Increased Dicamba Use Requires Enhanced Stewardship

November 15, 2016
ICM News

The EPA recently approved a new, low-volatile dicamba formulation - M1768 (XtendimaxTM with VaporGripTM Technology) for dicamba-resistant soybean cultivars.  While we recognize the benefit this technology provides in managing the growing herbicide resistance problem, we have concerns regarding the risks for non-target plant injury associated with an anticipated expanded use of dicamba.

All herbicides have risks, especially when used over large areas of the landscape.  Synthetic auxin herbicides (Group 4) can cause significant plant injury at fractions of normal use rates, resulting in a higher risk of off-target injury than with most herbicides.  The dicamba formulations that are approved, or are pending approving, for use with RR2 Xtend soybean have lower vapor pressures than earlier dicamba formulations.  The lower vapor pressure reduces, but does not eliminate, the potential for off-target movement via volatilization.  Label restrictions regarding application (nozzle type, PSI, boom height, buffer zones, etc.) will reduce risks associated with particle drift.  However, we are concerned that these advancements in formulation and application technology will be offset by: 1) the increased acres treated, 2) the higher use rates, and 3) applications made later in the growing season with higher temperatures.  In addition, the risk of crop injury from dicamba residues remaining in sprayers when moving from RR2 Xtend soybean fields to non-dicamba resistant soybean fields cannot be overstated.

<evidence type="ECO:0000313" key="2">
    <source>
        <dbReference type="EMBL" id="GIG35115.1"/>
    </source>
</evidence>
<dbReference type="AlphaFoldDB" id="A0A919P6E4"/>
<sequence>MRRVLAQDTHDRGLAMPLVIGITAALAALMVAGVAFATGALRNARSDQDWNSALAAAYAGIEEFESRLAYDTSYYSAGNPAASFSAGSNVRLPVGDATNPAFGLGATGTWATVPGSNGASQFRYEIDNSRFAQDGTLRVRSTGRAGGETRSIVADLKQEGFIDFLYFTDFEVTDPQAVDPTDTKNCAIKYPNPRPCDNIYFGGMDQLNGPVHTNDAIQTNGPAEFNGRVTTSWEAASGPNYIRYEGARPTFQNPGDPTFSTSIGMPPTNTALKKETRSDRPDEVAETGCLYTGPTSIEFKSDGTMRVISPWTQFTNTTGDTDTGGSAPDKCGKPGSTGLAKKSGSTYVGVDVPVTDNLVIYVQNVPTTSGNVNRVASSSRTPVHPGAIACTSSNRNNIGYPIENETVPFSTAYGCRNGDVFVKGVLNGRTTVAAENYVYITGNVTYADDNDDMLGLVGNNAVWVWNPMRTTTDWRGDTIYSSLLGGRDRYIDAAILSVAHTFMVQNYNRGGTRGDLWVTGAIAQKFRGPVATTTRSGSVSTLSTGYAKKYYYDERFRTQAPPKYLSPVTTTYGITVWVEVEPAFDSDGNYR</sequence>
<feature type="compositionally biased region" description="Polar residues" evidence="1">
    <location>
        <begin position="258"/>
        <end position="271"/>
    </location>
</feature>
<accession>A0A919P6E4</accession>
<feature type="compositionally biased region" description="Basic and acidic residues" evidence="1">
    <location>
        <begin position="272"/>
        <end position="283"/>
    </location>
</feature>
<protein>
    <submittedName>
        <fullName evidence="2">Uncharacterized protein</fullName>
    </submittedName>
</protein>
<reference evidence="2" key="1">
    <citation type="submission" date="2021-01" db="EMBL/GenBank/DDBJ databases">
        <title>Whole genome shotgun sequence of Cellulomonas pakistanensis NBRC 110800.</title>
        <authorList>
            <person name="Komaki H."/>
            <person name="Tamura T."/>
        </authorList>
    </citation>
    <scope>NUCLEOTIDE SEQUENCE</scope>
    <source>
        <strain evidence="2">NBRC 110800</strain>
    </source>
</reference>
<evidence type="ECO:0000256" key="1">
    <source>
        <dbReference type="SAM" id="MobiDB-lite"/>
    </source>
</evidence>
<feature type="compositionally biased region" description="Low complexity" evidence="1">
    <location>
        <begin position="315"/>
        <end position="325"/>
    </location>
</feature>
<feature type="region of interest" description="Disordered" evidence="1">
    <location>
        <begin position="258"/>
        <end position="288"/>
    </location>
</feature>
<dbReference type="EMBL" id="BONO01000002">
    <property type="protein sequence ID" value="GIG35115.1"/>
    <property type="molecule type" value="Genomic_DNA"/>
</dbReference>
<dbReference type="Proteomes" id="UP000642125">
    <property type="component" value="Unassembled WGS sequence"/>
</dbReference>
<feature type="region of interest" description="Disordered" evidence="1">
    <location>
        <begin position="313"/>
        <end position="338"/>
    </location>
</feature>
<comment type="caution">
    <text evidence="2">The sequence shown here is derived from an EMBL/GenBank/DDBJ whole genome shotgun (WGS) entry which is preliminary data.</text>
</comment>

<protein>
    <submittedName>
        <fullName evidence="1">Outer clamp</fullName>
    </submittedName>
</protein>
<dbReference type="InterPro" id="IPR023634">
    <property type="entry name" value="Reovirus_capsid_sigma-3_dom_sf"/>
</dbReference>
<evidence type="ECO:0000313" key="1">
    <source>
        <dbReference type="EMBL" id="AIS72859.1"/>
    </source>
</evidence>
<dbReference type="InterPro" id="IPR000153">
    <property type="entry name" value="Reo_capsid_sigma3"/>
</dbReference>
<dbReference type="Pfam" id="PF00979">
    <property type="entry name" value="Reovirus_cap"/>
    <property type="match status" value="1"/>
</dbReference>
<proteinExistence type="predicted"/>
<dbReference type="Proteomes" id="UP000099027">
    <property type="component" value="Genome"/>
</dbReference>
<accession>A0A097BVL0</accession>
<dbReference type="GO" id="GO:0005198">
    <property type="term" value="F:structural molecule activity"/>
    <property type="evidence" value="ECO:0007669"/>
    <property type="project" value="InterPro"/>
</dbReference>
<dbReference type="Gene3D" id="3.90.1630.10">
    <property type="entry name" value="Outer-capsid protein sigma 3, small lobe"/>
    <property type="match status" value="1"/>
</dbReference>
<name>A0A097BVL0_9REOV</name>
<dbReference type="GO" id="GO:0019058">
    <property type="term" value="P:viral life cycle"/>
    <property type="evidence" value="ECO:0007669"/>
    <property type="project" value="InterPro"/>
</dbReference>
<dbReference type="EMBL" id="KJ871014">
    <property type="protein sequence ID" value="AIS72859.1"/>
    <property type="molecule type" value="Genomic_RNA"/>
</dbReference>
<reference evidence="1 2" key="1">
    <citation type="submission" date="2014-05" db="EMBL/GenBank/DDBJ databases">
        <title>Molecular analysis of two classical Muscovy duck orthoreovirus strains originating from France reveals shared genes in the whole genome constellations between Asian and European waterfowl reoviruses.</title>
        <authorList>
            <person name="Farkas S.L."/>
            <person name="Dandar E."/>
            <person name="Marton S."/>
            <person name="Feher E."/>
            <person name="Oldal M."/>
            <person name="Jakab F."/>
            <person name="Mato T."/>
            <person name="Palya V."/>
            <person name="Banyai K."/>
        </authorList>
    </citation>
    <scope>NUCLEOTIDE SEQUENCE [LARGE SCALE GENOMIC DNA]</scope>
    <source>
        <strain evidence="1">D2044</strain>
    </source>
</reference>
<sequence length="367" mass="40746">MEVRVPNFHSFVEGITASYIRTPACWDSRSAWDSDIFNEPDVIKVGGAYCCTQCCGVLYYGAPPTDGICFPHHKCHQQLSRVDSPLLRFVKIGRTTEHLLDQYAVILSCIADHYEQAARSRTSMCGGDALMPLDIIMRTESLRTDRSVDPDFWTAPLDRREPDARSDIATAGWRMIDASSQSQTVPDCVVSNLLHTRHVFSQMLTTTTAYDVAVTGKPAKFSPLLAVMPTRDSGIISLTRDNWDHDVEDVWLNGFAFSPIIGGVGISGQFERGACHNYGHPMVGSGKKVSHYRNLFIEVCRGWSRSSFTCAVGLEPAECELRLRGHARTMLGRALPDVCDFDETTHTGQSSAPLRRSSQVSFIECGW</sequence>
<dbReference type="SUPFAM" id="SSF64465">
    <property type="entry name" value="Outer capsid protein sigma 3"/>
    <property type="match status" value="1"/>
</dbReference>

In order to successfully incorporate dicamba-resistant soybean into Iowa’s crop system, everyone involved with this technology must acknowledge the high risks associated with expanded dicamba use.  Applicators must become familiar with, and follow, the application practices specified on the new product labels.  Several of the restrictions involve significant changes in typical application procedures (e.g. maximum boom heights above the target or crop, buffer zones around sensitive vegetation, etc.).  The widespread injury to soybean, horticultural crops, and other sensitive plants that occurred during 2016 in Missouri and other states due to illegal applications of dicamba on RR2 Xtend soybean illustrates the risks when the proper stewardship is not practiced.

This article has focused on dicamba, but we have similar concerns regarding 2,4-D use on Enlist crops.  Factors that reduce, but do not eliminate, non-target risks associated with the Enlist weed management system include:  1) the choline salt and other amine formulations of 2,4-D are non-volatile under typical field conditions, 2) soybean has a higher tolerance to 2,4-D than dicamba, and 3) Enlist crops are likely to be planted on fewer acres than RR2 Xtend soybean.  Although the risk of injury to agronomic crops is less with an increase in use of 2,4-D compared to dicamba, there are many 2,4-D sensitive species in the Iowa landscape (e.g. grapes, tomatoes, landscape plants).  Proper stewardship of this technology will be just as important as with the dicamba-based weed management system to prevent off-target injury.

Failure to successfully manage off-target movement of dicamba and 2,4-D poses a serious threat for Iowa agriculture.  It is important to recognize that the costs associated with negligent applications of these products will not be limited to the crops damaged from off-target movement.  Widespread injury associated with off-target movement is likely to result in greater restrictions or a loss of these technologies, and additional restrictions on alternative products. 


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